Purdue study: CAFO impacts a mixed bag in communities

 

Large-scale animal production in eight Indiana counties is carried out by a mostly younger, educated work force and seldom violates state environmental regulations.

However, fiscal and zoning issues surrounding confined animal feeding operations (CAFOs) are more complicated, according to a study by four Purdue University researchers.

“Community Impacts of Confined Animal Feeding Operations” examined 50 CAFOs in Benton, Cass, Huntington, Jasper, Jay, Randolph, Wabash and Wells counties, which have the largest concentration of the animal facilities in the state. The 2007-08 study looked at demographics, labor, impacts on local government budgets, environment violations, and county planning and zoning.

The four-member Purdue research team will present the full study tonight (June 18) in a statewide broadcast carried live at Purdue Extension offices and other locations in 21 Indiana counties.
CAFOs are livestock production operations where hundreds or thousands of animals are raised in buildings or similar enclosed facilities. There are approximately 645 CAFOs operating in Indiana.

“The expansion of CAFOs in Indiana has been controversial. The purpose of this research was to learn more about the issues and the impact of CAFOs on local communities,” said Janet Ayres, an agricultural economist and research team leader.

Ayres said the study, funded entirely by Purdue Extension and the university’s College of Agriculture, only focused on swine and dairy CAFOs. Researchers interviewed CAFO operators and county government and highway officials and pored over county tax documents and environmental records. Findings present a snapshot of the confined feeding segment of Indiana’s animal agriculture industry and are not intended to represent the industry as a whole, Ayres said.

About a third of the CAFO operators within the eight counties studied were interviewed. On average, the operators are a young and well-educated group compared to the general farming population, said Roman Keeney, an agricultural economist. Most reported the process for selecting a location for their operation – commonly called siting – as not being problematic, he said.

“A majority of surveyed operators reported that they faced little in the way of opposition in the siting process, although some operators indicated their siting process was opposed by individuals or organized groups,” Keeney said. “Evaluating their reception since beginning operation, 80 percent of surveyed operators rate community response as mostly positive or all positive.”

Surveys indicated that CAFO operators make large feed and supplies purchases both locally and within Indiana and make greater use of hired labor than typical farm operations, Keeney said. Wages average $12.38 per hour, compared to an average farm wage of $8.50 an hour.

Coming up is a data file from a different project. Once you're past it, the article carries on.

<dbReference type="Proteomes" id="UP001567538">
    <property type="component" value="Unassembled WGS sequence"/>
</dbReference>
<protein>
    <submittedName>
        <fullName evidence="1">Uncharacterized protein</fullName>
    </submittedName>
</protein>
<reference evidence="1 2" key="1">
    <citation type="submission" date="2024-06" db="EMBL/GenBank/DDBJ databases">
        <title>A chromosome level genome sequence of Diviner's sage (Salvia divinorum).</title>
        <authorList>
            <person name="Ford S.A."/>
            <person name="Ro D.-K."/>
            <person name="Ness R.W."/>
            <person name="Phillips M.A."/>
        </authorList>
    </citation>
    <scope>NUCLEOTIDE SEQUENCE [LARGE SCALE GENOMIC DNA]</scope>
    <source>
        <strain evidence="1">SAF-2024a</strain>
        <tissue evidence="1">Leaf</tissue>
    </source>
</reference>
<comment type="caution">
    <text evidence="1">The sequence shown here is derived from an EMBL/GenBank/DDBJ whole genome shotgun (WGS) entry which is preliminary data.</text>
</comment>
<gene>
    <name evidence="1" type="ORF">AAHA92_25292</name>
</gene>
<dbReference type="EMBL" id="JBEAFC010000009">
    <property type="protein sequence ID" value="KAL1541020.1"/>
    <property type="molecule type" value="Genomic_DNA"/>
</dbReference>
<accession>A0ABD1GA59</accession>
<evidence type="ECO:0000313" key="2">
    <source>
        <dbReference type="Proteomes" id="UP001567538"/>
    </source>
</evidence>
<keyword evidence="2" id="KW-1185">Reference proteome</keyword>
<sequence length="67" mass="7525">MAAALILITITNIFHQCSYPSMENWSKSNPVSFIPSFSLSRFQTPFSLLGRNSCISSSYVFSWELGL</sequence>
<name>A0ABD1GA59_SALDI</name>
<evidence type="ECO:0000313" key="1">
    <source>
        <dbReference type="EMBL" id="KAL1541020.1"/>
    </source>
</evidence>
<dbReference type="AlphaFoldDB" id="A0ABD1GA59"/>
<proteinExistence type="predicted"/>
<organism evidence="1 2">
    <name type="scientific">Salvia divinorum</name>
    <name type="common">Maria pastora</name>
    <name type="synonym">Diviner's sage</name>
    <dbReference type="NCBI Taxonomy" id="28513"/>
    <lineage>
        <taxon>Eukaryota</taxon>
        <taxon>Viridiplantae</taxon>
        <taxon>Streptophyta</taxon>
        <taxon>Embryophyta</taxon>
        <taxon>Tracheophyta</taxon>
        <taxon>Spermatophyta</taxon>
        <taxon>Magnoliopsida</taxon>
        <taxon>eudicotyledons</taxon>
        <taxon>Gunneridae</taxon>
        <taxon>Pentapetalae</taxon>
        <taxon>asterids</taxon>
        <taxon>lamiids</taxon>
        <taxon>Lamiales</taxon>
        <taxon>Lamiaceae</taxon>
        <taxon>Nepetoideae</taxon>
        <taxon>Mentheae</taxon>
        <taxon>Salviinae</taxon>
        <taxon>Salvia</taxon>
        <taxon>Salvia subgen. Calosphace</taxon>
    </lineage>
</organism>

“This hired labor runs the gamut from hired managers to part-time help, with wages that tend to be higher than average agricultural wages and comparable to county averages,” he said.

On the environmental front, the Indiana Department of Environmental Management cited 39 rules violations at animal feeding operations in the study counties over a 13-year period ending in 2008. Fifteen of those were issued to CAFOs.

Twenty-five of the violations occurred during manure application on cropfields.

“Environmental violations by CAFO operations were uncommon,” said Tamilee Nennich, an animal scientist. “In the counties in the study, less than 1 percent of CAFOs were cited for water quality violations. There was also little evidence to suggest that the size or type of operation predicts an increase in the chance of an environmental violation occurring.”

Operators with rules violations paid fines ranging from $1,000 to $25,000, with most between $5,000 and $10,000, Nennich said.

The impact of CAFOs on local government budgets and taxes was mixed, said Larry DeBoer, an agricultural economist.

“An analysis of county taxes and budgets shows that some CAFOs generate enough added tax revenue to cover the added costs they create, and some do not,” DeBoer said. 

Part of the CAFO tax bills provide tax relief for existing taxpayers, he added.

Zoning and land-planning issues were even more complex. While all eight counties have zoning ordinances that apply to land use, there are differences in how each county approaches CAFOs, Ayres said.

“It ranges from making decisions on a case-by-case basis to clearly defined development standards and land-use zones,” she said.

The two-hour broadcast will be recorded and available for viewing online Friday (June 19) by logging onto http://www.agecon.purdue.edu/extension/programs/cafo.asp.

In addition, the research team is writing Extension publications based on the study. Those publications will appear on the Purdue CAFO Web site at http://www.ansc.purdue.edu/CAFO/.

For more information, contact Ayres at 765-494-4215, ayres@purdue.edu; Keeney at 765-494-4253, rkeeney@purdue.edu; Nennich at 765-494-4823, tnennich@purdue.edu; or DeBoer at 765-494-4314, ldeboer@purdue.edu.

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